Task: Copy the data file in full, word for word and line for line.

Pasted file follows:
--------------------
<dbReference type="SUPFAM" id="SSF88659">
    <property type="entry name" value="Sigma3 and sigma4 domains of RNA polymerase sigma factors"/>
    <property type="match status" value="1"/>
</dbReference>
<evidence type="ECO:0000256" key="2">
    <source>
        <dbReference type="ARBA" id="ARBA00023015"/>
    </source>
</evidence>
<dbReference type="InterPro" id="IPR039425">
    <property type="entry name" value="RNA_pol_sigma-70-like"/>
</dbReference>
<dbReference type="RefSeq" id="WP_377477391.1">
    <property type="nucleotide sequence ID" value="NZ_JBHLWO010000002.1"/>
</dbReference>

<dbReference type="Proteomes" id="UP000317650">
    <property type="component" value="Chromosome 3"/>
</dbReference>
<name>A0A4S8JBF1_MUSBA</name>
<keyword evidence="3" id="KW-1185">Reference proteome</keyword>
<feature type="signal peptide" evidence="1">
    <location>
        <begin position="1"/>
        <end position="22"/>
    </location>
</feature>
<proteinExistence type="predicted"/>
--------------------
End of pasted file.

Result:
<dbReference type="SUPFAM" id="SSF88659">
    <property type="entry name" value="Sigma3 and sigma4 domains of RNA polymerase sigma factors"/>
    <property type="match status" value="1"/>
</dbReference>
<evidence type="ECO:0000256" key="2">
    <source>
        <dbReference type="ARBA" id="ARBA00023015"/>
    </source>
</evidence>
<dbReference type="InterPro" id="IPR039425">
    <property type="entry name" value="RNA_pol_sigma-70-like"/>
</dbReference>
<dbReference type="RefSeq" id="WP_377477391.1">
    <property type="nucleotide sequence ID" value="NZ_JBHLWO010000002.1"/>
</dbReference>

<dbReference type="Proteomes" id="UP000317650">
    <property type="component" value="Chromosome 3"/>
</dbReference>
<name>A0A4S8JBF1_MUSBA</name>
<keyword evidence="3" id="KW-1185">Reference proteome</keyword>
<feature type="signal peptide" evidence="1">
    <location>
        <begin position="1"/>
        <end position="22"/>
    </location>
</feature>
<proteinExistence type="predicted"/>